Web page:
‘The ball has been taken down due to the safety hazard of people riding on it,’  according to a student-run university Twitter account, which quoted a dean.

Dozens of pictures and videos popped up almost overnight of students riding the public art display.

1. Chinese students attend a cram school from hell to qualify for college entrance exams.

gaokao_china_aap

SBS.com

The Chinese equivalent to the American SATs or ACTs is a hypercompetitive college entrance exam, which according to a popular saying, resembles an army of 10,000 students rushing across a narrow log.

The test lasts about two to three days, lasts 17 hours a day, and goofing off can get you arrested. What’s more, the score you get on this test comprises the majority of your college application. If you don’t meet the university’s minimum scores, you have no chance of getting in. To make things worse, the requirements for poorer students from rural areas are higher than those of the wealthier students who live in the city near the universities.

And to make things worse, the questions range from the medium-difficulty SAT questions in American exams, to really bizarre questions such as this one:

“It flies upward, and a voice asks if it is tired. It says, ‘No.’

An article on this Australian news site talks about particular schools students attend such as Maotanchang High School. These schools are known as “cram schools”, where they use military-style test prep to get students ready for the gaokao (the name of the college entrance exam). These schools are big business. They attract students and families from all over the country, and they carry quite a hefty price, costing as much as $8,000 for the cram program.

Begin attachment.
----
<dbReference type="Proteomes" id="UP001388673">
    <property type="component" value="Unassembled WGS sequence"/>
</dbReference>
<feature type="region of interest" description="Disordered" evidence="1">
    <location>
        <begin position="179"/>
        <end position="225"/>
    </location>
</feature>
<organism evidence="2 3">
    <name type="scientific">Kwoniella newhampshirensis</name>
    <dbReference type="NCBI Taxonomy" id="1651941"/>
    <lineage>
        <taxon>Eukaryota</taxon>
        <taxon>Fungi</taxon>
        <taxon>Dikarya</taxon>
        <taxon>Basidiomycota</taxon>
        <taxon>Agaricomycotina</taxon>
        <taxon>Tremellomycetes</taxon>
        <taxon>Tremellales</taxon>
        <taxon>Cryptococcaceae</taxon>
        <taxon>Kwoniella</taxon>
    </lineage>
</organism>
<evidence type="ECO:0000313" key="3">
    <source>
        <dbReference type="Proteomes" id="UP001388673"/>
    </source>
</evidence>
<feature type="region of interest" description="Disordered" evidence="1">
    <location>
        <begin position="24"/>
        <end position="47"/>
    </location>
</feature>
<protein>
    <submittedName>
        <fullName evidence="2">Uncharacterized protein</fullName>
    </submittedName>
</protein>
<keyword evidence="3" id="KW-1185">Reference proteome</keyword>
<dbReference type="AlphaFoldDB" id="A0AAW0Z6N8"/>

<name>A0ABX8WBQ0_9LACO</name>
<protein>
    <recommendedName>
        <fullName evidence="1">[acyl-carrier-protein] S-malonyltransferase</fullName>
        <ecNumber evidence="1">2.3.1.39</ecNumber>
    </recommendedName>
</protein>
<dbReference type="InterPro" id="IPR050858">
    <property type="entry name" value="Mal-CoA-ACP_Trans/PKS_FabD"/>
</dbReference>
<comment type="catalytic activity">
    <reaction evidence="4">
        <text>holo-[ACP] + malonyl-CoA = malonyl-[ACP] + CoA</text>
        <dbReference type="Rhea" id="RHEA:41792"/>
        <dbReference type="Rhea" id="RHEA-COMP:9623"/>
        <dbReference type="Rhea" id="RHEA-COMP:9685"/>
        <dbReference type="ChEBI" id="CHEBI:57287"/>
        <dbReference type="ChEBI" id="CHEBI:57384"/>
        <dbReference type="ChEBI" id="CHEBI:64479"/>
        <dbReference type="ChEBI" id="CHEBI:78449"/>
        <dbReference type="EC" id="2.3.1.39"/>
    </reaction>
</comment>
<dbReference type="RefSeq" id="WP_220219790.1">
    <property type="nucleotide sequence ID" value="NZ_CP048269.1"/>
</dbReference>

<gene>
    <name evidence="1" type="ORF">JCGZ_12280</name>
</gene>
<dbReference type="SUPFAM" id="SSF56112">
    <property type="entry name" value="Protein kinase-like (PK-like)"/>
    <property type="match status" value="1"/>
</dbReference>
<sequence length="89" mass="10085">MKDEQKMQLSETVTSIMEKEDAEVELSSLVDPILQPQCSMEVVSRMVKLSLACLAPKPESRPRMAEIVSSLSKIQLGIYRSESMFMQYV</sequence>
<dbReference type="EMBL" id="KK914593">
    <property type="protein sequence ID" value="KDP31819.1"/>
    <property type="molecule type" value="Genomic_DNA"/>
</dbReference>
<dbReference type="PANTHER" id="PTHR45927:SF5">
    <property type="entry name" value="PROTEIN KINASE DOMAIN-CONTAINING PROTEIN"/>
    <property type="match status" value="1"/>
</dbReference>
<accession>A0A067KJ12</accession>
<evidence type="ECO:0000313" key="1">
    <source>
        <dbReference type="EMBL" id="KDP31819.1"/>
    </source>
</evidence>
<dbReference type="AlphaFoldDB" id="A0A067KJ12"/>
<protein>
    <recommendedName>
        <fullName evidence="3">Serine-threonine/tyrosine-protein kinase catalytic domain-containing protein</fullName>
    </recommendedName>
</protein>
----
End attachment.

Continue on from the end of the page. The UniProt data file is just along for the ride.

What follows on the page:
Inside the walls of these schools, students study all day, every day. Their methods can sometimes be considered extreme. One of the classrooms, for example, is equipped with intravenous drips filled with amino acid to assist students (seen in picture above). These schools are typically located in small towns, and their success makes the town’s economy completely revolve around them.

So the next time you have to stress about choosing the right college or university, at least keep in mind that your barrier to entry is nothing like this.

Top 10 mistakes college students make

I could probably publish a book of all the blunders and faux pas I experienced throughout my years of college. There’s just no escaping it. In order to truly learn in any environment, mistakes need to be made.

However, some mistakes are avoidable. Through talks with students I’ve worked with, friends I’ve confided with, and my own experiences, I’ve compiled the top ten mistakes students make in college, and how you can be a step ahead and avoid them. Below are the top 10 mistakes students make while at college.

10. Joining too many clubs or organizations

Everyone else is doing it…

It’s very easy to get involved in college. From the moment you step foot on campus, everyone’s telling you about the amazing organizations on campus and the wonderful opportunities to get involved and meet new people. You hear the same thing at orientation, sometimes with representatives of those organizations coming to talk to you. Then, you have the activities fair once classes start, where every organization attempt to recruit you with cookies, goodies, prizes, raffles, and free pizza. And it doesn’t end there. The rest of the year, no matter where you go, you will be inundated with emails, fliers, and handbills about their meetings, events, trips, and fundraisers.

Now don’t get me wrong, getting involved is amazing. I would not be where I am today if not for all the relationships I formed through my organizations. But it can be very easy to sign up for every interesting organization to see and say “yes” to every opportunity. They make it seem so easy. Just sign your name here to be on their email list, come to a weekly or bi-weekly meeting, and voila! You’re involved!

What many freshmen don’t know, however, is that organizations take a lot of work to maintain. What starts off as a simple meeting quickly evolves into many responsibilities to function. An organization that does nothing but meets serves no purpose. There will be more events and they will expect you to help out. So here you are, joining three, four, or five organizations, and all of a sudden they convince you to sign up to work the bake sale fundraiser, help with their homecoming float, put up fliers, hand out pamphlets, and go shopping for supplies. And typically, this will all happen when you are drowning in homework and midterms are right around the corner.